Kudos to Editor Gary MacDougall for this column in yesterday’s Guardian about the new waterfront developments in Charlottetown.
Ironically, Jim Larkin, whose obscene Lobster on the Wharf expansion has removed the view of Charlottetown Harbour down Prince Street, received the Premier’s Award for Tourism in 2004. While there’s no doubt that Jim has done much good for the tourism industry on the Island, I’m afraid that this behemoth of an expansion makes it difficult to remember that.
Vancouver is a prime example of a very beautiful waterfront city, with a waterfront that cannot be seen, due to the number of behemoth buildings shielding the waterview. The city planners should be enacting legislation to prevent this from occurring here. We’ve already got a large hotel taking up a sizable chunk of waterfront viewing. Ironically, most of the windows within are on the dryland side, so even the hotel guests cannot see the water.
Of course, Larkin is not the only guilty party. The new wellness centre, resplendid with red paint and a large heart, is also guilty, as is the CADC’s aging Harboutside apartment and office complex.
Yes, the developments we have now are better than their predecessors — aging warehouses, railway maintenance buildings, and oil tanks, but it will be hard for the City to market a waterfront that no-one can see!
Another guilty party: the Capital Commission (“doing less with more”). They campaigned to have a U.S. reality TV show (Opening Soon, on Life Network) come to Charlottetown to film the rebuilding process (reality tv loves a natural disaster angle, and Hurricane Juan fits the bill). The episode will air in September, featuring lots of familiar local faces. I wonder if the television crew precipitated the more ambitious reconstruction (or added any funding to it)?
I used to be a proponent for a quaint, small Charlottetown when I first moved here in 1995. I thought that there are redeeming qualities about historic buildings and such….keeping things the way they are.
More and more now, I’m big on development. To say that Charlottetown landing should stay the way it is for the next 10-20 years is like putting on a set of blinds.
I too lived in Vancouver, and much rather prefer the route they took. Halifax took a cue and has been doing the same thing. Wouldn’t it be great if the waterfront was a viable year round meeting place (i.e.-market) instead of a quaint little spot we like to see for 3 months of the year.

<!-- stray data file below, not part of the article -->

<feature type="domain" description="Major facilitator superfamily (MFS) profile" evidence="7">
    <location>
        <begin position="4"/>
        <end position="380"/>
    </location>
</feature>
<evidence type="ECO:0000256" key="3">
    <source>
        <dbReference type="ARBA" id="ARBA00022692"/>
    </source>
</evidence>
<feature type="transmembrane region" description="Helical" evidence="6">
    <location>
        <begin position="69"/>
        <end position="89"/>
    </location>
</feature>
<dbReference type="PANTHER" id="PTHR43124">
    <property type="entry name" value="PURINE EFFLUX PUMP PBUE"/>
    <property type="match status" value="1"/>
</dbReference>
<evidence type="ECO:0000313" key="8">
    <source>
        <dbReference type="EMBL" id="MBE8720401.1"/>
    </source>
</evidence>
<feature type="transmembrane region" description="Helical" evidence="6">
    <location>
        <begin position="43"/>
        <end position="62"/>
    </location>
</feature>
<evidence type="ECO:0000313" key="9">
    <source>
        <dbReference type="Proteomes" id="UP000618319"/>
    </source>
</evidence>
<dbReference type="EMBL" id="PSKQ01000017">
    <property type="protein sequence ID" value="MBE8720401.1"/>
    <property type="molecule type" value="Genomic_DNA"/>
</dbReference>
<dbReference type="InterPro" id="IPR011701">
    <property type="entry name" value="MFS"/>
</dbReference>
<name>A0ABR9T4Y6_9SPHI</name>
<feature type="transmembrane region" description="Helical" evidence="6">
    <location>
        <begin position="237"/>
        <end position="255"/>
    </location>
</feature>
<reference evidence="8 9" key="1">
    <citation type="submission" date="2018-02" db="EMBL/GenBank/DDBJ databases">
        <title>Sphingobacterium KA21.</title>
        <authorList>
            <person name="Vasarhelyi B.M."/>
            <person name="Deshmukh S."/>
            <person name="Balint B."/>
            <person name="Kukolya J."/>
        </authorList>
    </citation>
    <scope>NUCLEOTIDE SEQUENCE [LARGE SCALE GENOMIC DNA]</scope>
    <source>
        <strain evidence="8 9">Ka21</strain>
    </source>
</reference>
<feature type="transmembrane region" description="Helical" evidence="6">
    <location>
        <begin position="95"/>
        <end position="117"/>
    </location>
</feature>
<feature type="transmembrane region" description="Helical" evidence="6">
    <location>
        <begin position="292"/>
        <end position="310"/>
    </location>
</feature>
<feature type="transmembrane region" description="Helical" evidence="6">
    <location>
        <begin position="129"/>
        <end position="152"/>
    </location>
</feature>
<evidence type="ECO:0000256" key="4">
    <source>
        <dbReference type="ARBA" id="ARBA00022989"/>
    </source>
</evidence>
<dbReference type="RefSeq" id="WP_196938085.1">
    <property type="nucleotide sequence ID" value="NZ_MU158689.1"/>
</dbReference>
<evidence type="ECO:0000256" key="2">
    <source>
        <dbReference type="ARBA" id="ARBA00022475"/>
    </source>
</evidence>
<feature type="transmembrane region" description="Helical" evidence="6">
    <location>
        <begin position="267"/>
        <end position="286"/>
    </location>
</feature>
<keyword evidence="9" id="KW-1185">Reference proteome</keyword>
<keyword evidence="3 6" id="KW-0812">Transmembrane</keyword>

I am always disgusted to find foil wrapped baked potato on the menu in Island restaurants. I am no food critic, but it just seems absurd to me to be served something of provincal pride wrapped and pre-heated in foil.(Especially when entertaining out-of-town guests) And management defend it when it is drawn to their attention. I was surprised to encounter it at a wharf restaurant in Ch`town. The market in that area is not driven by quality food, but location (on the water).
Some of these waterfront restaurants need a gimick like a view, because their food or prices won`t save them.
For Jason: I’m not against development, but I don’t think waterfront is the best place to put it. Quaint can be
profitable, too. If you were at the Halifax waterfront for the Tall Ships, or the Buskers, or have been in old Quebec City, Gas Town, or old Montreal, you would see that there is a buck or two to be made in being quaint, too. Sure, Halifax has the Maritime Centre, and Toronto has its Harbourfront, but in general, the waterfront is a better place for tourism than for big business. We have University Avenue for those who want the Wal*Mart and McDonalds experience, and Dizzy Block for the banks and things. Let’s keep the waterfront for the boutiques and the restaurants.
Oh, and Wayne is right. Baked potatoes are not foil-wrapped. This turns them into steamed potatoes, which is not the same!
Big them big and tall, and build as many as we can fit in!
Oh I agree Derek. By no means did I insist that McDonalds set up shop on the waterfront. Both Vancouver and Halifax have “unique” shops and boutiques. The Lobster on the Wharf restaurant and Peake’s are not “Anne Shops”, nor are they Burger King. I think they should have the right to expand and develop the waterfront area.
Salty’s was a great addition to the Halifax waterfront, and quite a large addition. I say kudos to Mr. Larkin.